House

Dramatic architecture

Take in the stunning views of the House and Parterre. © Stuart Bebb

Take in the stunning views of the House and Parterre.

Built over a century ago, the house and its setting were created to delight and surprise the small circle of Baron Ferdinand's friends. Today it still delights many of the visitors with its dramatic architecture. 

Explore the House

See the Baron’s favourite room in the Manor  © ©Waddesdon Manor, The National Trust

See the Baron’s favourite room in the Manor

See the study where Baron Ferdinand relaxed with his favourite poodle Poupon. His armchair is still in its original position today. Discover the grand rooms within the house and imagine staying here as a guest.

Who lived here?

Portrait of Miss Alice, protector of Waddesdon Manor (1847-1922) © Waddesdon, The Rothschild Collection (National Trust)

Portrait of Miss Alice, protector of Waddesdon Manor (1847-1922)

Inheriting the manor upon her brother's death, Miss Alice de Rothschild became the protector of the house and is best remembered for her strict housekeeping rules that ensured the preservation of the collections.

Browse the collection

A view of the dining room from the east © Waddesdon, The Rothschild Collection (National Trust)

A view of the dining room from the east

With over 15,000 works of art, objects and well known for its 18th-century portraits by British artists Reynolds, Gainsborough and Romney, the house showcases the Rothschilds as great collectors.

Contemporary collection

Michael Craig Martin, Umberella Yellow  © Mike Fear

Michael Craig Martin, Umberella Yellow

Some contemporary pieces of the collection can be seen displayed around the Manor whilst the majority of works can be seen at Windmill Hill, the archive centre.

Raffle 2014

The beautiful Bali Starling that we breed at the Aviary

This year we hope to aid the Aviary in releasing the Bali Starling on the main land of Bali.  Trial releases have not been that successful. Support our appeal to help provide technical guidance, equipment & maintenance by joining in with the raffle.

Windmill Hill archive

Windmill Hill Archive Centre from the outside

Windmill Hill is home to the family archives and contemporary art, the striking design of the building lends itself to the landscape. During the main season from March to October you can visit on one of our open afternoons.

House handset tour

Take an audio tour of the house

During the main season from March to October enhance your visit with a handset tour. Learn about the history of the house and its collection, hear special talks given by the curators. Download it as an app or pick one up at the entrance to the house.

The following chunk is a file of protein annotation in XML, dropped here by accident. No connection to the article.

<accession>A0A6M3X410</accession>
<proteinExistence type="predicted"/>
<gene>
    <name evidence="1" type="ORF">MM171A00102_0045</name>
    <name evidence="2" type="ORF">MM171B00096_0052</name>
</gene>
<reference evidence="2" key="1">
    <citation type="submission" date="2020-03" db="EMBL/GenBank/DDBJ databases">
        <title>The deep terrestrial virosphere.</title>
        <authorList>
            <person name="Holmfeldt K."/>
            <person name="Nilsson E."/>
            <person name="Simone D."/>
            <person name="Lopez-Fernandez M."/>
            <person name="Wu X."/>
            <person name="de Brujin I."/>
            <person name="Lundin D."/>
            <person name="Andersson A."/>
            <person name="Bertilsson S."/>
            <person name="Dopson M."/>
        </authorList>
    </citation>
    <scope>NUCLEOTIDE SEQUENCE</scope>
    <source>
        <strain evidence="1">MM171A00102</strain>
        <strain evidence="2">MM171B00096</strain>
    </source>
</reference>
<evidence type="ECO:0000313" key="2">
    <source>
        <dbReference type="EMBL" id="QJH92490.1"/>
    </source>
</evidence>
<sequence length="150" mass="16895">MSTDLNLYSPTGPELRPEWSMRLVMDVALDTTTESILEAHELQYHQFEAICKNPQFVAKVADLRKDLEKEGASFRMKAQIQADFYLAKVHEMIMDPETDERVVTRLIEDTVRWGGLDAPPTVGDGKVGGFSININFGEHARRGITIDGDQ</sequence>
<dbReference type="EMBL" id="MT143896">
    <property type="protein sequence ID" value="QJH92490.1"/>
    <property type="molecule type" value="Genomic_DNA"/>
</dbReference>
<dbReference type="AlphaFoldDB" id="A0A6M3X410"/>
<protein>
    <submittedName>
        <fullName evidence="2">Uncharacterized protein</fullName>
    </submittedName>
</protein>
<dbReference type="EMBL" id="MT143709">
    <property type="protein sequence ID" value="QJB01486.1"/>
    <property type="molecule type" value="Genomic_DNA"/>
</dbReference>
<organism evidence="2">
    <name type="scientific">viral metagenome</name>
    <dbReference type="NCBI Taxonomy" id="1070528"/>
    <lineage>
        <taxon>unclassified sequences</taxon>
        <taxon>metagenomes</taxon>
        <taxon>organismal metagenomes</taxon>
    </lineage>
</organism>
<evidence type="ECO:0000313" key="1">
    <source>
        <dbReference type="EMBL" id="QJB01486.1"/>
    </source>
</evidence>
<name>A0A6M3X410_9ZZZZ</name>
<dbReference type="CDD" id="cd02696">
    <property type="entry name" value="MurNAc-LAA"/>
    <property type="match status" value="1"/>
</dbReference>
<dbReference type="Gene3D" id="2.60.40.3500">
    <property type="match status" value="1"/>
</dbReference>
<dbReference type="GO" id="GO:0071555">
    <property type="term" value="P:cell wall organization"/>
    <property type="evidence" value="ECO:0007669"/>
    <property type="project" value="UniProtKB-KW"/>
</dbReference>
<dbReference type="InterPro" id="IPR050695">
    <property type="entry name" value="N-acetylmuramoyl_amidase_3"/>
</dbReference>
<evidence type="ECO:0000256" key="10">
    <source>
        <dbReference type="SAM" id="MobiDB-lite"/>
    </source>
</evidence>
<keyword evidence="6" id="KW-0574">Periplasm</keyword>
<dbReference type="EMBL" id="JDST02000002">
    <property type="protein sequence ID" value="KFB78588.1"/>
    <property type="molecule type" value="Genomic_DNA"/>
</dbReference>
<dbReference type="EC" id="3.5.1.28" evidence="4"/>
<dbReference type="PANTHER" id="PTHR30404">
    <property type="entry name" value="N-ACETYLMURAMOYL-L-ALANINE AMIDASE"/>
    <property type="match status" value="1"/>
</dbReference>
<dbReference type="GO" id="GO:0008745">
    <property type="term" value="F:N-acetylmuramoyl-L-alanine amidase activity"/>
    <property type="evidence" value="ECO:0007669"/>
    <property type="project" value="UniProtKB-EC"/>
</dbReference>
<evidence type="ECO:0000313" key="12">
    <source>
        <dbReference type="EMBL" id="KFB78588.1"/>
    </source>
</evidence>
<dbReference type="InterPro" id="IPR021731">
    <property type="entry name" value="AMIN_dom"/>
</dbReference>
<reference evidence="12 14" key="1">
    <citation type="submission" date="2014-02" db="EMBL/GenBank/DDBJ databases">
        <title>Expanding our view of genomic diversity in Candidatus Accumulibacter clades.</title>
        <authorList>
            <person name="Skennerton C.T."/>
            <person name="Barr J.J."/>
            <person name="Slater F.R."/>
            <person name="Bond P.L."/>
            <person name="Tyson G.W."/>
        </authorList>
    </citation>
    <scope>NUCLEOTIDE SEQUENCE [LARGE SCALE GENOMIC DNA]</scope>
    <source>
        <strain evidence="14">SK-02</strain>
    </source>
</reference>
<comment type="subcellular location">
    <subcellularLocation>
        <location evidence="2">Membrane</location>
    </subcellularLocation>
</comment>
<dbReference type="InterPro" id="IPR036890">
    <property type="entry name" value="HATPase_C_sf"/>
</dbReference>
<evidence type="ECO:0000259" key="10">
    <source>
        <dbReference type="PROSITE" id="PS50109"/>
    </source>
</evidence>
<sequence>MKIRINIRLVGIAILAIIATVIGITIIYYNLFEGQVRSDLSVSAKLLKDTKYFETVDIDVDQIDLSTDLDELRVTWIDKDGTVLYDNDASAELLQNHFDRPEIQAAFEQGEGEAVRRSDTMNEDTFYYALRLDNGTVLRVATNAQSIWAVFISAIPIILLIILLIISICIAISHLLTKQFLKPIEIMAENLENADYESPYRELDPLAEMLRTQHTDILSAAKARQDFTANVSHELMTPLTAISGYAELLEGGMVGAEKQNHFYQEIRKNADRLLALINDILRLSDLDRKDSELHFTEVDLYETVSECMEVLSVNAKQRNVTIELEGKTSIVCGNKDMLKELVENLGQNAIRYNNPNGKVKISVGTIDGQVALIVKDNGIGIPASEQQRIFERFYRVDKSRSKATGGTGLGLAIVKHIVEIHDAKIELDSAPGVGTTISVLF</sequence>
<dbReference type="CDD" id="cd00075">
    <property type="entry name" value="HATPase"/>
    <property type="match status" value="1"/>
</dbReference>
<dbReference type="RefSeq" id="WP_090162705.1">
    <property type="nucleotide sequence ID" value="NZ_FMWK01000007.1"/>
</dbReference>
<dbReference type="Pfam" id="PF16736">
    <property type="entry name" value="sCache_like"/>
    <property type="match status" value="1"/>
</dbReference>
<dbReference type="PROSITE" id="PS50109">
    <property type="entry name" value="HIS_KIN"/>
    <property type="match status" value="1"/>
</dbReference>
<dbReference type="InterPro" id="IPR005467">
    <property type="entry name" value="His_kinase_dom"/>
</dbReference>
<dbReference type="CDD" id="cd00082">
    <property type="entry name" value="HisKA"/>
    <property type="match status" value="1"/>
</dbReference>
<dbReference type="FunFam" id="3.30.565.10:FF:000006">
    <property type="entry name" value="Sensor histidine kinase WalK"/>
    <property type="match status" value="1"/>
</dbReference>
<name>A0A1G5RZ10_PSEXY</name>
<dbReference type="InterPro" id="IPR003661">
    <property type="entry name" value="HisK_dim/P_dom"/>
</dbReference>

Highlights of the collection

Portraiture

The painting Boy building a House of Cards by Chardin at Waddesdon © Waddesdon, The Rothschild Collection (Rothschild Family Trusts). Photo: Mike Fear

Boy Building House of Cards (1735) is an intimate and monumental painting by Chardin. Children playing with cards, bubbles, spinning-tops or shuttlecocks were favourite subjects of Chardin. Today this painting can be seen at the end of the Starhemberg room.

Furniture

Beautiful intricate detailed cabinet by Charles Cressat © Waddesdon, The Rothschild Collection (Rothschild Family Trusts). Photo: Mike Fear

This chest of drawers (c. 1730) by Charles Cressent is one of the finest examples of his workmanship. The dramatically curved shape of this piece shows off the gilt-bronze mounts and geometrically veneered wood. Find this piece in the Grey Drawing Room.

Paintings

Dramatic views of Venice painted by Francesco Guardi  © Waddesdon, The Rothschild Collection (Rothschild Family Trusts). Photo: Mike Fear

The Bacino di San Marco with the Molo and the Doge's Palace, Venice by Guardi (1755-1763). This painting and its companion are the largest known works of Guardi, and are early examples of the real and idealistic views of Venice with which he made his reputation. Find these paintings in the East Gallery.

Porcelain

Vase with candelholders, Sevres manufactory (est.1756).  © Richard Valencia

This vase (Sèvres Manufactory, est.1756), with elephant heads, is one of the iconic shapes associated with Sèvres. Animals such as elephants appealed to the rococo taste of exoticism. A distinguishing feature of this vase is the combination of pink and green colours that appear only in objects made between 1759-1760. This vase can be seen in the Grey dining room.

Automata

Caffieri Clock (1748-1749) chased and gilt bronze  © Hugo Maertens

This clock (1749) combines the work of two of the most talented craftmen of 18th-century Paris. The case with its wind-blown leaf fronds, boldly punched patterns and flowing figure is the work of the bronze founders and chasers Jacques Caffieri. The movement of this clock was made by Julien Leroy, a leading horologist of the day. This clock can be found in the Grey drawing room.

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